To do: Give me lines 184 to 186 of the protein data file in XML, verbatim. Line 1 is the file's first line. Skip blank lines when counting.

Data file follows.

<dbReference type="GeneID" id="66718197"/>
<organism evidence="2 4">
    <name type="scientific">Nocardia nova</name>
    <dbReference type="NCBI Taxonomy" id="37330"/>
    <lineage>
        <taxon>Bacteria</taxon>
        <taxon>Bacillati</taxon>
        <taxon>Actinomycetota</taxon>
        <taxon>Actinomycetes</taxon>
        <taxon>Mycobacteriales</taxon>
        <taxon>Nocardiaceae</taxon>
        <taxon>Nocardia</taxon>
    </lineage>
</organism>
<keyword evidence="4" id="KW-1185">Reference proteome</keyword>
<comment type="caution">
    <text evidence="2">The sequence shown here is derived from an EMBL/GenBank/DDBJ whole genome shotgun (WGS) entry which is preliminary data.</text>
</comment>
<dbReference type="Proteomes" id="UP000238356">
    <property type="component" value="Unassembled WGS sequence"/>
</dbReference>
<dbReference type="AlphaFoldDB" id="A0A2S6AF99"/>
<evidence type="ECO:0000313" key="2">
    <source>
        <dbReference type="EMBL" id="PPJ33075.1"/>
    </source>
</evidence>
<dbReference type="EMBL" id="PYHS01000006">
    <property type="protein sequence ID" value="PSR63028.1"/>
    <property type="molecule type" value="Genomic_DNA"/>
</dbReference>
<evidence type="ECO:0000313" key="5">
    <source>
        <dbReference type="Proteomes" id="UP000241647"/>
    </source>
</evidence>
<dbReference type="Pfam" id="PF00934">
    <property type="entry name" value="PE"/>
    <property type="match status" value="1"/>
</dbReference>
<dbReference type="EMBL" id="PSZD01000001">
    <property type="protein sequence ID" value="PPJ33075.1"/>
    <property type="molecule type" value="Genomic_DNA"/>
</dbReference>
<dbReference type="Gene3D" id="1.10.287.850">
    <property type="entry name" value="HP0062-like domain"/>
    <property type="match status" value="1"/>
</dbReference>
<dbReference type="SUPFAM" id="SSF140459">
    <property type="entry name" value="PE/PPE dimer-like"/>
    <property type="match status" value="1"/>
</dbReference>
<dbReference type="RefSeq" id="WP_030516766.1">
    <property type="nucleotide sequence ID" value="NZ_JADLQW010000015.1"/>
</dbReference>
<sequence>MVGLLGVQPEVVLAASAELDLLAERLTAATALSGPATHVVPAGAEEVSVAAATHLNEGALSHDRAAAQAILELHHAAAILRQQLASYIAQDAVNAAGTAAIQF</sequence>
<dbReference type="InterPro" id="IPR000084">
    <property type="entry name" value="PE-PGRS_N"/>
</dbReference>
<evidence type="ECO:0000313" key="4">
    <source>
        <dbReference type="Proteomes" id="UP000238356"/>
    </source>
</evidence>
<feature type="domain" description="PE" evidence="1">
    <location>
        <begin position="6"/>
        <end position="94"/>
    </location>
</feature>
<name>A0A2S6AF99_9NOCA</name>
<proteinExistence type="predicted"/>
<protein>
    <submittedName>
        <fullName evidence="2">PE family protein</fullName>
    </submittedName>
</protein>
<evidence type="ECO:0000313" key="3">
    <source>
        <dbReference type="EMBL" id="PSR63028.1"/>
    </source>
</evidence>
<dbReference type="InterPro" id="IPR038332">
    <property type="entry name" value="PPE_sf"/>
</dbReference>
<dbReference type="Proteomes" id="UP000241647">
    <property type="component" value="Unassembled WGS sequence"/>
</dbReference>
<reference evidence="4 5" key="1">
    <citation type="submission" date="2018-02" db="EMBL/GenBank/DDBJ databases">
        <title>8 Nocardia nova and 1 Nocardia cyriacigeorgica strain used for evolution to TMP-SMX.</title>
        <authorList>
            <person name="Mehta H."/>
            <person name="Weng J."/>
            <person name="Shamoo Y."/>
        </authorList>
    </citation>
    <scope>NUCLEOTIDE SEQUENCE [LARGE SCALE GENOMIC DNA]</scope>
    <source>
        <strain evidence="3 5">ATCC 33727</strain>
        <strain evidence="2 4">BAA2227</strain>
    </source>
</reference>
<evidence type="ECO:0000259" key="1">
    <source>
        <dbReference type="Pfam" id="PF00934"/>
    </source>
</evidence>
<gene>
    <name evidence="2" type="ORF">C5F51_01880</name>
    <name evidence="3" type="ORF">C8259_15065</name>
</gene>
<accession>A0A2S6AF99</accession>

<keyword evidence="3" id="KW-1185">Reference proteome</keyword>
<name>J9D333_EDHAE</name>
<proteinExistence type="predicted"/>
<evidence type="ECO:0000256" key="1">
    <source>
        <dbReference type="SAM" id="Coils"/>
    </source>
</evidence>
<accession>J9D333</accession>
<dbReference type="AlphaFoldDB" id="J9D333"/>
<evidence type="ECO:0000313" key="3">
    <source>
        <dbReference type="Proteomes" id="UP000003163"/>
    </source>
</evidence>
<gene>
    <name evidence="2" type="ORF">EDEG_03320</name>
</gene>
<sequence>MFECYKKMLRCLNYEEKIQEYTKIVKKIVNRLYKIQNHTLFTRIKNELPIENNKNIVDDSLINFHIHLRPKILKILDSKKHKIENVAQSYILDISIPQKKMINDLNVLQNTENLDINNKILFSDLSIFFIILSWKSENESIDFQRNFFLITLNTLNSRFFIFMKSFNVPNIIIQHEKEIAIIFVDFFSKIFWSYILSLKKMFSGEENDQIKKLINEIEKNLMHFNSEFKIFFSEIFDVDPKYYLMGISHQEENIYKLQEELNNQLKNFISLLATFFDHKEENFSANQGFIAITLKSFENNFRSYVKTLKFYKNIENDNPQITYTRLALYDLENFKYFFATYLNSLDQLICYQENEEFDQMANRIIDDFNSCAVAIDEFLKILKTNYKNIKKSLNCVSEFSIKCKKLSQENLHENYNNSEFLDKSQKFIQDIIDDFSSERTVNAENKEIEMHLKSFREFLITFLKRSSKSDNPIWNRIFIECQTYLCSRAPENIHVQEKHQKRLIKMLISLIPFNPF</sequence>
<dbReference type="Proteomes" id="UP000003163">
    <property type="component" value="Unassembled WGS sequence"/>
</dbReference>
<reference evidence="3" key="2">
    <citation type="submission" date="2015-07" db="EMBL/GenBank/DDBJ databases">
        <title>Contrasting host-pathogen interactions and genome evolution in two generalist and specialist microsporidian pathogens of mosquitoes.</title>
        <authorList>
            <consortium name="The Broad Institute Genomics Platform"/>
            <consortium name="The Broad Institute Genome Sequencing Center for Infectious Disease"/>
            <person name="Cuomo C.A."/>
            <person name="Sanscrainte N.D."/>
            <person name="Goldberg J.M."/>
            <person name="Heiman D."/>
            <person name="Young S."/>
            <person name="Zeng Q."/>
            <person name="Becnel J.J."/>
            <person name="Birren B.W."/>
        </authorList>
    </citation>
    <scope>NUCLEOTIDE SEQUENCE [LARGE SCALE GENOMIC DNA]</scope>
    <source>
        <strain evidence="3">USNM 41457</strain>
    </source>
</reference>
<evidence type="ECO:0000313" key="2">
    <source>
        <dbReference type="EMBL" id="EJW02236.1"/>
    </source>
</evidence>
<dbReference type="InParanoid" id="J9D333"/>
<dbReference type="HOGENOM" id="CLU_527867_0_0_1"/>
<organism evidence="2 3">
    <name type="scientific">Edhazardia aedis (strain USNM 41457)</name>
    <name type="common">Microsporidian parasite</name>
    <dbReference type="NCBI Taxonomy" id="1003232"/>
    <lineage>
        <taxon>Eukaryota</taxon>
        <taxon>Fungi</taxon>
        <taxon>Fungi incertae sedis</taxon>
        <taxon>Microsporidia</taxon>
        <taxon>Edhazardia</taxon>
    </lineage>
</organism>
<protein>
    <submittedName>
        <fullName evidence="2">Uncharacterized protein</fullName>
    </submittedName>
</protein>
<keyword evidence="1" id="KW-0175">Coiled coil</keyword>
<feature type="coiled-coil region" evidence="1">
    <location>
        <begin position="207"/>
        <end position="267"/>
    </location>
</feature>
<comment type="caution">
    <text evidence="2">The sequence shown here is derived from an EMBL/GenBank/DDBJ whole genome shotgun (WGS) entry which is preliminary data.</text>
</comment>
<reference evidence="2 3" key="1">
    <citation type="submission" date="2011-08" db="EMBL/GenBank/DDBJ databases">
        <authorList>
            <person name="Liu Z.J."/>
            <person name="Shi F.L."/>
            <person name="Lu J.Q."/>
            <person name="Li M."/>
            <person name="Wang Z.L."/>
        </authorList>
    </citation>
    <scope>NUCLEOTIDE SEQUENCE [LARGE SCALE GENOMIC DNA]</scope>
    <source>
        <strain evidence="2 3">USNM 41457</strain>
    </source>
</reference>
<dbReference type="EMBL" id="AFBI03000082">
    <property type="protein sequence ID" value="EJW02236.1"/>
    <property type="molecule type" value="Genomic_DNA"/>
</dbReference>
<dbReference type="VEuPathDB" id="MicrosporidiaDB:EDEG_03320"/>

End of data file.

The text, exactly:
        <begin position="207"/>
        <end position="267"/>
    </location>